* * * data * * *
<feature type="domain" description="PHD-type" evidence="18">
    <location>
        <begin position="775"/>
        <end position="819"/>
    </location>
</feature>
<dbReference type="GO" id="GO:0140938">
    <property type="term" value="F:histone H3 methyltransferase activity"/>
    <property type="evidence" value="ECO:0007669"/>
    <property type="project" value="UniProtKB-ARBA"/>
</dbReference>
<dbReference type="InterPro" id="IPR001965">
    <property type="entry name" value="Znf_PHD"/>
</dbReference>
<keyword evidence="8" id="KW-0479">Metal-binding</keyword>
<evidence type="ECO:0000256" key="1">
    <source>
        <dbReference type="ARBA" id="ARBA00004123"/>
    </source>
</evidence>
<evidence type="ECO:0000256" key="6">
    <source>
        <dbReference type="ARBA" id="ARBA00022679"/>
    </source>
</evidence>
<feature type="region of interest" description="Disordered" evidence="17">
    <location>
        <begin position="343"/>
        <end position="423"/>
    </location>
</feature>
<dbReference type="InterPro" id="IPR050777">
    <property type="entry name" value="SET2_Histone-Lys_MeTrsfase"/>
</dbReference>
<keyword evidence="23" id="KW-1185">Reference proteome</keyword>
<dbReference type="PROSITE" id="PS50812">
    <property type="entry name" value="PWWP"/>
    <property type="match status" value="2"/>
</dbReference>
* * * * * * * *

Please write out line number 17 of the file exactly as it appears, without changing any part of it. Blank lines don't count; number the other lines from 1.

    <source>